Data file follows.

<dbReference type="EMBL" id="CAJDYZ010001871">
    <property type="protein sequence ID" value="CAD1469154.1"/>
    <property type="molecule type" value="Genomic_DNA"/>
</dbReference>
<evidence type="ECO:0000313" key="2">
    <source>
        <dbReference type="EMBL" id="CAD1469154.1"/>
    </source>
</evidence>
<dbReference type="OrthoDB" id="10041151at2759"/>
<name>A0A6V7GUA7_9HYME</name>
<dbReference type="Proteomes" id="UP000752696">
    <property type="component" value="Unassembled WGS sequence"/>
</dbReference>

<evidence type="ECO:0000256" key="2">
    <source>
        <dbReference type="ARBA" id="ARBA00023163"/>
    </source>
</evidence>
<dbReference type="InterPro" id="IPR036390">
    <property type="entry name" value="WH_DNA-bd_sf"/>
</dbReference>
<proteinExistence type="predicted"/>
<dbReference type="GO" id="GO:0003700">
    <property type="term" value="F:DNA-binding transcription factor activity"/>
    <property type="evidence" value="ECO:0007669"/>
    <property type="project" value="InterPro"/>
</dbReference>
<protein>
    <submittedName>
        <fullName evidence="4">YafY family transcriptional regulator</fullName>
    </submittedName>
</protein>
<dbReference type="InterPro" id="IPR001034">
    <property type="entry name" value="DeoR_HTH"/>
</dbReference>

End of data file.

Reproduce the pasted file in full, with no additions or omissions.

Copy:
<dbReference type="EMBL" id="CAJDYZ010001871">
    <property type="protein sequence ID" value="CAD1469154.1"/>
    <property type="molecule type" value="Genomic_DNA"/>
</dbReference>
<evidence type="ECO:0000313" key="2">
    <source>
        <dbReference type="EMBL" id="CAD1469154.1"/>
    </source>
</evidence>
<dbReference type="OrthoDB" id="10041151at2759"/>
<name>A0A6V7GUA7_9HYME</name>
<dbReference type="Proteomes" id="UP000752696">
    <property type="component" value="Unassembled WGS sequence"/>
</dbReference>

<evidence type="ECO:0000256" key="2">
    <source>
        <dbReference type="ARBA" id="ARBA00023163"/>
    </source>
</evidence>
<dbReference type="InterPro" id="IPR036390">
    <property type="entry name" value="WH_DNA-bd_sf"/>
</dbReference>
<proteinExistence type="predicted"/>
<dbReference type="GO" id="GO:0003700">
    <property type="term" value="F:DNA-binding transcription factor activity"/>
    <property type="evidence" value="ECO:0007669"/>
    <property type="project" value="InterPro"/>
</dbReference>
<protein>
    <submittedName>
        <fullName evidence="4">YafY family transcriptional regulator</fullName>
    </submittedName>
</protein>
<dbReference type="InterPro" id="IPR001034">
    <property type="entry name" value="DeoR_HTH"/>
</dbReference>